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Dent Pocket Watches

One of the most historic European watchmakers, Dent pocket watches were a beacon of both English excellence in timekeeping and beauty of craftsmanship, a tradition that continues today. Edward J. Dent’s watch company, founded in 1814, became celebrated for its masterful timepieces as they embodied the technological innovations of the age while also honoring Victorian England’s aesthetic sensibilities.

Dent’s watch works soon became incorporated into some of the most prominent timepieces of the day. Included among the company’s honors was the design of the Standard Astronomical Clock for the British Admiralty in 1814 as well as the receipt of the Royal Warrant in 1841 to become the official watchmaker of then Queen Victoria. This was a role that the company fulfilled through the reign of 20th century's King George V, a testament to Dent’s initial prestigious designs.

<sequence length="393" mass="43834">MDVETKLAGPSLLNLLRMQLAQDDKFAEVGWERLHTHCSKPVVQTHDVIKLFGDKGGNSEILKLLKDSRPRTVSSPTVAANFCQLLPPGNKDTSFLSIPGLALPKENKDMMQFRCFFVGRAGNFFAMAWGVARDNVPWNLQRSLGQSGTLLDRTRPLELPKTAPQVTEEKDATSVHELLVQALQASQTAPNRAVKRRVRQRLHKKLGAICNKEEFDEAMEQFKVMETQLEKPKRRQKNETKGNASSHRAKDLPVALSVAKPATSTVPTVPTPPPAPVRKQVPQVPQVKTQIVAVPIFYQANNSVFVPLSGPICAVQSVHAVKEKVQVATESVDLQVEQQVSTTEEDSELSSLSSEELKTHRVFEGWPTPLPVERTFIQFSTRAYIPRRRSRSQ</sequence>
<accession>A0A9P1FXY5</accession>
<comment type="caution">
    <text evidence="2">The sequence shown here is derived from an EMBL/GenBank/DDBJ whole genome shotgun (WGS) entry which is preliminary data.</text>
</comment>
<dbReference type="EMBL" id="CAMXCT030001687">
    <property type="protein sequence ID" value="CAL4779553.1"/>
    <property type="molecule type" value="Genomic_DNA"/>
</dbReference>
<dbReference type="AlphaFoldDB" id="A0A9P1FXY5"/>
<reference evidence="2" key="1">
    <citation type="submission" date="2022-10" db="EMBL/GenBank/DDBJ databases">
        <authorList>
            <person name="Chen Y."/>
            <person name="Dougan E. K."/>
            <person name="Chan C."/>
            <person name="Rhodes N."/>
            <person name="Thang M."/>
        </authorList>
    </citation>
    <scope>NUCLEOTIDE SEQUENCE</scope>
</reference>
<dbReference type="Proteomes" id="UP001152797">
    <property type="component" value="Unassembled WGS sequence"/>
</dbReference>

Quick Facts

  • Dent’s turret clock, first shown at the Great International Exhibition in London in 1851, was so celebrated that he was commissioned to create a similar one for the Great Clock atop the Houses of Parliament (better known today as “Big Ben”)
  • Fearing imposters attempting to imitate their watches, Dent developed a trademark of a triangle that they included in their designs from 1871 onward
  • That same year, Dent was asked to create the Standard Clock for the Royal Observatory in Greenwich, England, the source of “Greenwich Mean Time,” or “G.M.T.”

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